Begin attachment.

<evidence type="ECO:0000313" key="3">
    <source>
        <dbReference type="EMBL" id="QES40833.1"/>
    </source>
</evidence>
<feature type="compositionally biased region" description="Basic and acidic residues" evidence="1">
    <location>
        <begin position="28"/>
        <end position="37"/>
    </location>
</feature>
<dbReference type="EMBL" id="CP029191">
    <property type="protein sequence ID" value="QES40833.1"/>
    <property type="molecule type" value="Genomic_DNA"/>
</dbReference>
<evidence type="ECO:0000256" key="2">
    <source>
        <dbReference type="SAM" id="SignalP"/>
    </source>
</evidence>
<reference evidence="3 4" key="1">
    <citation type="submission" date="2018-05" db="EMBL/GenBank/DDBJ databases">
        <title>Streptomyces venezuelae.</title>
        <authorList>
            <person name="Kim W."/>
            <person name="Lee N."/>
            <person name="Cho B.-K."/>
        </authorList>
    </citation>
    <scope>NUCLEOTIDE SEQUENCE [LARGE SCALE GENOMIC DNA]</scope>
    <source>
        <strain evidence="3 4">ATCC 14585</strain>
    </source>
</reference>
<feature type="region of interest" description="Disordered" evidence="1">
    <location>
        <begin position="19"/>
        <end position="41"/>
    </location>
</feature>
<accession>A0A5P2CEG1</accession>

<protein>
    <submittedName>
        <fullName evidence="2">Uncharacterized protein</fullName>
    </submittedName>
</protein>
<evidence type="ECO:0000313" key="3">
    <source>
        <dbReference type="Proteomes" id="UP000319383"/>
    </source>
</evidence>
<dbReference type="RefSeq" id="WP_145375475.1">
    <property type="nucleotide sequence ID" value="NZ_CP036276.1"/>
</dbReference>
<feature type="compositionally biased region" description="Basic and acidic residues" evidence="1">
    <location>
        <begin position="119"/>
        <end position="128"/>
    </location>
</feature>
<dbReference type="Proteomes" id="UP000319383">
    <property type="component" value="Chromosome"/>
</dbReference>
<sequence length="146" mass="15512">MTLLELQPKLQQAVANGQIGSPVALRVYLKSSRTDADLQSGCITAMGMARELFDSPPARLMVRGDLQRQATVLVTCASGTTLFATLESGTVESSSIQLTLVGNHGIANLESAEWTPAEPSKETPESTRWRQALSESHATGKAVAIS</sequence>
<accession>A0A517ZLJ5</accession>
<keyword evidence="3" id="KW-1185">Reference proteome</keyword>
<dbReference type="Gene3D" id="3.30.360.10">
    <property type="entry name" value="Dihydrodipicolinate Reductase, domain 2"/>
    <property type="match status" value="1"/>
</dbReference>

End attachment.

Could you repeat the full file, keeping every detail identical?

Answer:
<evidence type="ECO:0000313" key="3">
    <source>
        <dbReference type="EMBL" id="QES40833.1"/>
    </source>
</evidence>
<feature type="compositionally biased region" description="Basic and acidic residues" evidence="1">
    <location>
        <begin position="28"/>
        <end position="37"/>
    </location>
</feature>
<dbReference type="EMBL" id="CP029191">
    <property type="protein sequence ID" value="QES40833.1"/>
    <property type="molecule type" value="Genomic_DNA"/>
</dbReference>
<evidence type="ECO:0000256" key="2">
    <source>
        <dbReference type="SAM" id="SignalP"/>
    </source>
</evidence>
<reference evidence="3 4" key="1">
    <citation type="submission" date="2018-05" db="EMBL/GenBank/DDBJ databases">
        <title>Streptomyces venezuelae.</title>
        <authorList>
            <person name="Kim W."/>
            <person name="Lee N."/>
            <person name="Cho B.-K."/>
        </authorList>
    </citation>
    <scope>NUCLEOTIDE SEQUENCE [LARGE SCALE GENOMIC DNA]</scope>
    <source>
        <strain evidence="3 4">ATCC 14585</strain>
    </source>
</reference>
<feature type="region of interest" description="Disordered" evidence="1">
    <location>
        <begin position="19"/>
        <end position="41"/>
    </location>
</feature>
<accession>A0A5P2CEG1</accession>

<protein>
    <submittedName>
        <fullName evidence="2">Uncharacterized protein</fullName>
    </submittedName>
</protein>
<evidence type="ECO:0000313" key="3">
    <source>
        <dbReference type="Proteomes" id="UP000319383"/>
    </source>
</evidence>
<dbReference type="RefSeq" id="WP_145375475.1">
    <property type="nucleotide sequence ID" value="NZ_CP036276.1"/>
</dbReference>
<feature type="compositionally biased region" description="Basic and acidic residues" evidence="1">
    <location>
        <begin position="119"/>
        <end position="128"/>
    </location>
</feature>
<dbReference type="Proteomes" id="UP000319383">
    <property type="component" value="Chromosome"/>
</dbReference>
<sequence length="146" mass="15512">MTLLELQPKLQQAVANGQIGSPVALRVYLKSSRTDADLQSGCITAMGMARELFDSPPARLMVRGDLQRQATVLVTCASGTTLFATLESGTVESSSIQLTLVGNHGIANLESAEWTPAEPSKETPESTRWRQALSESHATGKAVAIS</sequence>
<accession>A0A517ZLJ5</accession>
<keyword evidence="3" id="KW-1185">Reference proteome</keyword>
<dbReference type="Gene3D" id="3.30.360.10">
    <property type="entry name" value="Dihydrodipicolinate Reductase, domain 2"/>
    <property type="match status" value="1"/>
</dbReference>